Next, Rhoades recommends ignoring short-term market movements, unless you have designs on rebalancing your investment portfolio. His advice: Adopt a strategic asset allocation for the long term, and stick with it.
Three, Rhoades says, your investment plan should have a strategy for what to do if either of two things occur. "First, what if a 'dirty bomb' were to go off in a major U.S. city, and the stock market fell 40% in one day?" he asked. "Second, what if a 'double-dip recession' occurs, or another Great Recession, with an associated deep and prolonged stock market downturn. If your investment plan or what some call an 'investment policy' addresses what you will do should either of these events occur you will not worry as much."
And lastly, Rhoades urges us all to remember that stocks and stock mutual funds because of their inherent volatility are long-term investments. And to achieve the higher long-term returns that the stock market offers, Rhoades said you'll need to diversify, diversify, diversify; keep total fees and costs associated with investments reasonably low; invest tax-efficiently; and adhere to the long-term plan you adopt for your future, changing it only every five or more years (unless of course there is a significant unexpected change in your personal finances).
Visualize your future
You're not alone if you don't have a picture of what your retirement future might look like. But there are ways to visualize your future. "If you cannot picture your financial dreams, then first determine whether you can picture or vocalize your life dreams or the dreams for your children or grandchildren," said Martin.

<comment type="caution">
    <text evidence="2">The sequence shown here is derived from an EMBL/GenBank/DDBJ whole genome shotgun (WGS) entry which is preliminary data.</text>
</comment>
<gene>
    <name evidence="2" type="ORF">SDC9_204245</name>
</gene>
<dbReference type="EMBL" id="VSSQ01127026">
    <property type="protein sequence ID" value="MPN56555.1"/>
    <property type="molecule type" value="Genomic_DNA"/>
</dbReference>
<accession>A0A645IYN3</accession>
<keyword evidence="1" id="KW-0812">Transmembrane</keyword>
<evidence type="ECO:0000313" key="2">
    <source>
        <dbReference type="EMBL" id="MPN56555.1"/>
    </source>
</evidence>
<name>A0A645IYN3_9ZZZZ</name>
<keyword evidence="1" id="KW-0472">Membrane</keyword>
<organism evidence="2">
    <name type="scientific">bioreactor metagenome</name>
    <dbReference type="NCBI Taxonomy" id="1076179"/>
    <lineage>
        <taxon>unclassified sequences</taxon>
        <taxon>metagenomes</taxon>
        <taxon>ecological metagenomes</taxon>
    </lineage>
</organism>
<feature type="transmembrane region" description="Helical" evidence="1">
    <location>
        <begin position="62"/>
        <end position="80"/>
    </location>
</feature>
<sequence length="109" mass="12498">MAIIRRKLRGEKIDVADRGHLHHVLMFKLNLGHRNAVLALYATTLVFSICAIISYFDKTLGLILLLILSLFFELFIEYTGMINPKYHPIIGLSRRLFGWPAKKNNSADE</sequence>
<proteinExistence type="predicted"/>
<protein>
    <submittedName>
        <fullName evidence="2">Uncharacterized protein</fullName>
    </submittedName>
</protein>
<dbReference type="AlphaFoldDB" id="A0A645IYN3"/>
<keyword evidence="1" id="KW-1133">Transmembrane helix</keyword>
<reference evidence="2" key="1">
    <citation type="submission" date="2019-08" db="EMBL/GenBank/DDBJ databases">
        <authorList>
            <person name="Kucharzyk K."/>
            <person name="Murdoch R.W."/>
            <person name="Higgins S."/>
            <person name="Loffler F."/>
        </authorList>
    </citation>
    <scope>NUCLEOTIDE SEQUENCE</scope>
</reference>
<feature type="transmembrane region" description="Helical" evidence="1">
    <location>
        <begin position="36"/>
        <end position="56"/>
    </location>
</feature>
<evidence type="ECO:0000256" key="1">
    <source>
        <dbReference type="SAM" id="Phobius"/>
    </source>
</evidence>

If you cannot do any of these, Martin suggests asking yourself questions such as these: How did you achieve the goals over your lifetime including your financial goals? How did that happen? Did you plan? Can you use same tools and techniques to "picturing your financial life during retirement?"
For his part, Rhoades also had some questions for Americans who can't picture their financial dreams? "Ask yourself this question: 'If a doctor told you that your lifetime would end in five to six years, and you would be as healthy during that period as you are now, what would you like to do or accomplish during that time so at the end of your life you had no regrets?' Be very specific with the answers."
Then, if you have minor children, after answering the question one time, re-answer the question but now assume your children are grown and have good starts in life, said Rhoades.
"Remember that savings and the accumulation of wealth is not an end, but rather the means to accomplish your lifetime goals," said Rhoades. "You have to know your desired destinations or goals in order to develop an 'interactive road map' for where you are headed, what side trips or adventures are planned along the way, and how will you experience the joys which can be found in the close relationships you have fostered with family and friends."
MarketWatch special events: You're invited
MarketWatch extends a special invitation to our readers who are in New York next month to attend one of our live events on retirement.
"How to Deal with Retirement's Biggest Risks" is the topic of a MarketWatch panel discussion set for 8 a.m. Tuesday, Sept. 13, in New York, hosted by Robert Powell. Join us for this breakfast event featuring Dr. Kathryn McCabe Votava, president, Goodcare.com; Joseph Coughlin, director, AgeLab; and Rick Miller, CFP, founder of Sensible Financial Planning. They'll discuss how to protect and grow your retirement savings, how to cope with long-term health-care costs, how to live the retirement lifestyle you seek and provide a road map that can help you manage those risks.
If you'd like to join us for this free event, email your RSVP to MarketWatchevent@wsj.com by Friday, Sept. 9.